Straddling the border between Central and South America, Colombia is one of the most biodiverse countries in the world. From the country’s high altitude sprawling capital Bogotá to the Caribbean island San Andres, Colombia offers some of the best natural resources in the world. The country is known for its robust education system, which makes it an appealing place to build out a local employment hub.
At times, hiring and recruiting in Colombia can be a challenging process for people seeking employment without connections in the country. Many recruiting agencies in Colombia use their own contacts, or find potential talent through Colombia’s prestigious university system.
Hiring throughout the country is largely based on networking and what resources the person doing the hiring has. However, as Colombia has begun to expand into the global job marketplace, the process has become easier, thanks to remote job search engines.
Networking is the basis for hiring and recruiting in Colombia.
Often when a company hires an employee and the job relationship goes well, the human resources (or HR) department will encourage their employee to have their friends apply for similar jobs at the company. This approach has its advantages, as it tends to save money on recruiting costs.
But focusing too much on established networks also has its drawbacks. It can limit an employer’s access to the talent available in the global job market.
Colombia has some of the most prestigious universities in Latin America, with huge areas of focus in finance, medicine and agriculture. Bogotá, Colombia’s capital and largest city, has such a strong reputation for education that it is sometimes referred to as the Athens of South America.
Many Colombian universities offer internship programs (known as practicas) that help students get practical training and employers recruit recent graduates with hands-on experience.
Expats looking to find a job or employment in Colombia can also benefit from university programs, which tend to have more training resources.
Today, more and more employers are using job boards like Indeed and LinkedIn to recruit in Colombia. Employers must post salaries so that prospective employees both in the country and internationally are able to filter and search for the positions that closely align with their expectations.
These job sites are especially helpful in major cities like Bogotá and Medellín, the two cities where industries like tech and finance are expanding the fastest and where salary expectations are highest.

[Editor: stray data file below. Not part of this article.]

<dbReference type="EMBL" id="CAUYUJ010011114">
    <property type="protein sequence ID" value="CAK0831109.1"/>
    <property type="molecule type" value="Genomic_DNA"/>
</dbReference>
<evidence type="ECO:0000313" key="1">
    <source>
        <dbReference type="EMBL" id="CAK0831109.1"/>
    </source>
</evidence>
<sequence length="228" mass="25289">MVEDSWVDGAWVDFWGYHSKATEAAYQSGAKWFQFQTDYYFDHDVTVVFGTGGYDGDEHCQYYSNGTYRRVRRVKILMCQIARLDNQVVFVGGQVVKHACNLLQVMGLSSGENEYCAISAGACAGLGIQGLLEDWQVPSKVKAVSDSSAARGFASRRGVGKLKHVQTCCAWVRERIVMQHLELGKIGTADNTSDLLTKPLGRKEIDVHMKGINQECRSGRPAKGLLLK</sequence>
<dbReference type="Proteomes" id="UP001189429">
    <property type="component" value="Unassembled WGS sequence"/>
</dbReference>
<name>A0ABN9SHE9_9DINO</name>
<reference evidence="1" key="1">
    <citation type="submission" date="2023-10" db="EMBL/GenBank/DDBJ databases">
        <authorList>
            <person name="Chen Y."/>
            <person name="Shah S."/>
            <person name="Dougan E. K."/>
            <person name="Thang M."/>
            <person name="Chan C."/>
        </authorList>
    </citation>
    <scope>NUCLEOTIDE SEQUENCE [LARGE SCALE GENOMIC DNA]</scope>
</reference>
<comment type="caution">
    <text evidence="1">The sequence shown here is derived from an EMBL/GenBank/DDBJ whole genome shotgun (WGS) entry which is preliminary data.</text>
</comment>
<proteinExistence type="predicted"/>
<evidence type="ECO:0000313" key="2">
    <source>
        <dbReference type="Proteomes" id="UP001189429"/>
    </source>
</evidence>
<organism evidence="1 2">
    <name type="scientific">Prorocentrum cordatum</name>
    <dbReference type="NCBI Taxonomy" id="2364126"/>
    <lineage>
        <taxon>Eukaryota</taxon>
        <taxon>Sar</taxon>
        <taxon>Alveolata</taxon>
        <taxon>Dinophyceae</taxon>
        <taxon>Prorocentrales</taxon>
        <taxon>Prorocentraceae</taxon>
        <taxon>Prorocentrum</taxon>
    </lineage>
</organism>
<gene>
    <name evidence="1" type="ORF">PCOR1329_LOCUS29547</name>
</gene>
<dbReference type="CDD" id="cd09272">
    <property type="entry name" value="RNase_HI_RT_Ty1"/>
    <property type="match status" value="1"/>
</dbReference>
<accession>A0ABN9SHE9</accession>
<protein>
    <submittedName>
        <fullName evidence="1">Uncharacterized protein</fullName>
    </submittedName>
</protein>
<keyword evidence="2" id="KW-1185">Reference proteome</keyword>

If you’re trying to find a job in a smaller city like Ibague or Santa Manta, it’s still common for businesses to post jobs on actual bulletin boards, or advertise via word of mouth. Companies in these cities usually have fewer resources.
You should research salary ranges and working hours ahead of time, so that you know what to expect when signing a contract. You will probably need to commit to a position for one year, with the option to stay for a second or third year.
Applying for a job and getting an offer is only a first step to actually being granted employment in the country. You will need to make sure that you follow all of the necessary steps for obtaining a work visa, and that your company provides the proper documents for a work permit.
Being bi-lingual is a great advantage for those wanting to work in Colombia. Your interview will likely take place in English, but many companies will want you to speak Spanish in order to accommodate both native speakers in Colombia and to ease communication at a multinational level.
Partnering with an international hiring agency can help you find a position that matches your skillset. Recruitment agencies usually help to expedite the visa process.
However, it’s important to be wary of fake agencies that take advantage of foreigners looking for a job. Here are some tips for working with international recruiting agencies.
Be wary of agencies that charge upfront fees to use their services
Do a quick Google search on the agency before signing up with them. This will help you gather if they are a legitimate agency or not